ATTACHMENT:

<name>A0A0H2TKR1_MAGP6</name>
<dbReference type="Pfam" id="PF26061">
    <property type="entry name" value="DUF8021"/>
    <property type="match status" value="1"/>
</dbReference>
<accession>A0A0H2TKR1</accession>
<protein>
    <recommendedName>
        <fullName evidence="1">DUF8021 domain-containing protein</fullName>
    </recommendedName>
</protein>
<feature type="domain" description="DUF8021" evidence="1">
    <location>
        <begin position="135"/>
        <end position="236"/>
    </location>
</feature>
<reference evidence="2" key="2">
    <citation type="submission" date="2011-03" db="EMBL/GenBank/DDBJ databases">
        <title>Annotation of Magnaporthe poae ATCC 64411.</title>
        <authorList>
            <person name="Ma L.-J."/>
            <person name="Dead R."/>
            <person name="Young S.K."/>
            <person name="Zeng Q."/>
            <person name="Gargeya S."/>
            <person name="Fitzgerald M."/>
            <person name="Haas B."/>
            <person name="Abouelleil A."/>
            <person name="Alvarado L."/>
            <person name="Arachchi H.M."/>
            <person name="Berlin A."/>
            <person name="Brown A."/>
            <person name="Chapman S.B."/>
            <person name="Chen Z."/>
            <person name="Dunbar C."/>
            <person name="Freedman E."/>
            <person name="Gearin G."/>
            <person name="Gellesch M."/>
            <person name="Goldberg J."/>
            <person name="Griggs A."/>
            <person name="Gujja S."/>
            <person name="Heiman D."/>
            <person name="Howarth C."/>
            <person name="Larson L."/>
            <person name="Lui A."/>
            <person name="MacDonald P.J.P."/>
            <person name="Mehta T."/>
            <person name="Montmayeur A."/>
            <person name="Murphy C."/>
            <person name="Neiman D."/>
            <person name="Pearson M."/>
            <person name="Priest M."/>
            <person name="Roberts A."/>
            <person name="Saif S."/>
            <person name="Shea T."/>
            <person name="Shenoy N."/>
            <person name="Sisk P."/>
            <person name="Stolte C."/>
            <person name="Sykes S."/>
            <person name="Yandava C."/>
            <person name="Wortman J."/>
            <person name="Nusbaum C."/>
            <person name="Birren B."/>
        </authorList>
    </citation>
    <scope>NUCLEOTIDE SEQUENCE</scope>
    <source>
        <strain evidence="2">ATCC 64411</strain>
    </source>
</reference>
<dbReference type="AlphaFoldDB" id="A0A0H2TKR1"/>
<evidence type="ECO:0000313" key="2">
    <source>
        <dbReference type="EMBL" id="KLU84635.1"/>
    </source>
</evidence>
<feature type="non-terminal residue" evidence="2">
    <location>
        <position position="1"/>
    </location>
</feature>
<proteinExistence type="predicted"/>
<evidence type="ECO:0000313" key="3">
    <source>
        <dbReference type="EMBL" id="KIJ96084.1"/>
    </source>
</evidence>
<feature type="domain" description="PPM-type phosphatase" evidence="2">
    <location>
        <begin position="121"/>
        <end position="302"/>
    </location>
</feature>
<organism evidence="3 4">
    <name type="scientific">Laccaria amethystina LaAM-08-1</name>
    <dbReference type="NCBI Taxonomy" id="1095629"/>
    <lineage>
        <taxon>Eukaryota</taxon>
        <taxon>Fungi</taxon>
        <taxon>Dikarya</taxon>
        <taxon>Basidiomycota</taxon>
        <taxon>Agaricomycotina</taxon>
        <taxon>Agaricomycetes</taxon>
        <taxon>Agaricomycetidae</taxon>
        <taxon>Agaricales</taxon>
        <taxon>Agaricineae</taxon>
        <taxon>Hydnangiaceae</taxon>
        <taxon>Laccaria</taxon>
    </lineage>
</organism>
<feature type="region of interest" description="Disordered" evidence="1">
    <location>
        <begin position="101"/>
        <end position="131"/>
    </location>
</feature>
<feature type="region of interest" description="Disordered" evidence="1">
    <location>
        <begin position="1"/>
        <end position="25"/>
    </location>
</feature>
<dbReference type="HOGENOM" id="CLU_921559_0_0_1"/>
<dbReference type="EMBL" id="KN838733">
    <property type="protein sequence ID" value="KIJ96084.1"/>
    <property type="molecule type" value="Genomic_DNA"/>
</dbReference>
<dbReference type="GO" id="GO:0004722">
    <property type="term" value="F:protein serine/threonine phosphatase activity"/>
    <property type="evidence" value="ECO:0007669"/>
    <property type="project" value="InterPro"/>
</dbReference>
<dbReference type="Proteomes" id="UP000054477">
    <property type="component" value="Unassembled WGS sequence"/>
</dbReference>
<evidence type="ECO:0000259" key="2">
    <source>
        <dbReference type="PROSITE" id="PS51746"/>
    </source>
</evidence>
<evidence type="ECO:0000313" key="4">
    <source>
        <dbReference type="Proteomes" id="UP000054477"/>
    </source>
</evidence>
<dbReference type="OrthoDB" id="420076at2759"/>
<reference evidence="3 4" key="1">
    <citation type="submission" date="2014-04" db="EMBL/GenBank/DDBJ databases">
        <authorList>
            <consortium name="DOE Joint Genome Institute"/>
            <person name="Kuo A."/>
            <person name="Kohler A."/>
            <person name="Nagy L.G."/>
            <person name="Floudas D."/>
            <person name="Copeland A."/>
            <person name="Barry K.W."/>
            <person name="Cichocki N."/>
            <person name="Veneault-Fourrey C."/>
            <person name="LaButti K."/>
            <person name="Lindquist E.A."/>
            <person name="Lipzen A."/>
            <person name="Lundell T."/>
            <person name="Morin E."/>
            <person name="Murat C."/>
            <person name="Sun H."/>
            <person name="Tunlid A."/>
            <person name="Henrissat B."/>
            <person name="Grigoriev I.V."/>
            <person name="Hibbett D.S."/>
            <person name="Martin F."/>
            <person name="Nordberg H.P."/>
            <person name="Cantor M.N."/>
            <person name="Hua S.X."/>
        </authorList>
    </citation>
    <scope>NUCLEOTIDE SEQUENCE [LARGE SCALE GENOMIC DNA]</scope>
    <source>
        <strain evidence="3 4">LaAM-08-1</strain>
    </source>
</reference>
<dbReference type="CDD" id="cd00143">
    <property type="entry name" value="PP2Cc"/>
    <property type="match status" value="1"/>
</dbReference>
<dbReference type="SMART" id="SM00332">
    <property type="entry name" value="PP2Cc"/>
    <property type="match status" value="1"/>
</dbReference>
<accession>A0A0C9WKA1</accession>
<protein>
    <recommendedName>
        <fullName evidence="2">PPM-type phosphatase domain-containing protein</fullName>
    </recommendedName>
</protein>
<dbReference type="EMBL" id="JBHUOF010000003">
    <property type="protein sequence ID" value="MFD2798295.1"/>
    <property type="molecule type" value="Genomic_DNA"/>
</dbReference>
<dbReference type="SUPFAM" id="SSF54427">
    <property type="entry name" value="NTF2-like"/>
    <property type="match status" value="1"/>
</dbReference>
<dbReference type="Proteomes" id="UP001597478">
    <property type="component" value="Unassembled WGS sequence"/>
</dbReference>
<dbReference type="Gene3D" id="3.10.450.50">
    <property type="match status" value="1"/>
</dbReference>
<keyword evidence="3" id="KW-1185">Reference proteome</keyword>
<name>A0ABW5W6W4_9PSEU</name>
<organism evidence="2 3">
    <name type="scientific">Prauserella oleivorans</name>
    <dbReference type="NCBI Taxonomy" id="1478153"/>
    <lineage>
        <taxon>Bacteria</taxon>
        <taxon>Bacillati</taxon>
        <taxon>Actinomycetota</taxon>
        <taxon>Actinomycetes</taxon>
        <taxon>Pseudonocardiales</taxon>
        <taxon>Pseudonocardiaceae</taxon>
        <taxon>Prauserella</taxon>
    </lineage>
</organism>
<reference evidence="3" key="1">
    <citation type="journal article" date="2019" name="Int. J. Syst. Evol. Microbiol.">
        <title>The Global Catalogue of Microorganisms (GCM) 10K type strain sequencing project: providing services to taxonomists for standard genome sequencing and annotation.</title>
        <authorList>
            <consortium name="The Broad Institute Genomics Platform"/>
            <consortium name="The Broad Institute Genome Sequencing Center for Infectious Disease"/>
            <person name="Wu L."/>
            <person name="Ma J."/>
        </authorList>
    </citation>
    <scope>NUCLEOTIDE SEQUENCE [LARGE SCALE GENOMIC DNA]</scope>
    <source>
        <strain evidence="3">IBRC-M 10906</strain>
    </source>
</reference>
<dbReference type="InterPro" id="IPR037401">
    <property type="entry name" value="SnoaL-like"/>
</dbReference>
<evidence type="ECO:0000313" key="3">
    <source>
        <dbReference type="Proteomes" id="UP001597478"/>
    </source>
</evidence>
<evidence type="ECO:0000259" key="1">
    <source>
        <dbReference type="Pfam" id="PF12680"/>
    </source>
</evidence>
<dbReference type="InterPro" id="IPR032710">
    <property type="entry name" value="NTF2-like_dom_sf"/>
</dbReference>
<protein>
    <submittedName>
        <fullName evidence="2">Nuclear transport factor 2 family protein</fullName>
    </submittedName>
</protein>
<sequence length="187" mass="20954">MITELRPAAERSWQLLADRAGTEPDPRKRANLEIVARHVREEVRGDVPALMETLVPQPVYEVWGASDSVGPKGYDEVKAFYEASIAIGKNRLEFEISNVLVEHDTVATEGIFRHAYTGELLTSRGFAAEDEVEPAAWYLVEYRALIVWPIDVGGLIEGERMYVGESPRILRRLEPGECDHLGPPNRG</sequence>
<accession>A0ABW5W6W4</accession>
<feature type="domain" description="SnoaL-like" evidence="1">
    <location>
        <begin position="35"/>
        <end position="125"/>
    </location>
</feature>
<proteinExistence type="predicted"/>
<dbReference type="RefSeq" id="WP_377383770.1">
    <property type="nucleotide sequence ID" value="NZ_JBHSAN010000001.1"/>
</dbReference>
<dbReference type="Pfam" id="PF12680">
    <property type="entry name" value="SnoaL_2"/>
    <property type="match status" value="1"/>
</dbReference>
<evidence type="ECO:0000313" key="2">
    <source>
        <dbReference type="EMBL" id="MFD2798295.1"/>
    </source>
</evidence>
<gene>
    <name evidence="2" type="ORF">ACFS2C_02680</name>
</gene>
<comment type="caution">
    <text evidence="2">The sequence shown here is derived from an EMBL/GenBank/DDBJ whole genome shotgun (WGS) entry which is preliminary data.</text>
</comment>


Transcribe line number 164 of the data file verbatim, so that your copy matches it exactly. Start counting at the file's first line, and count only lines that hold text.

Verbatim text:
            <person name="Morin E."/>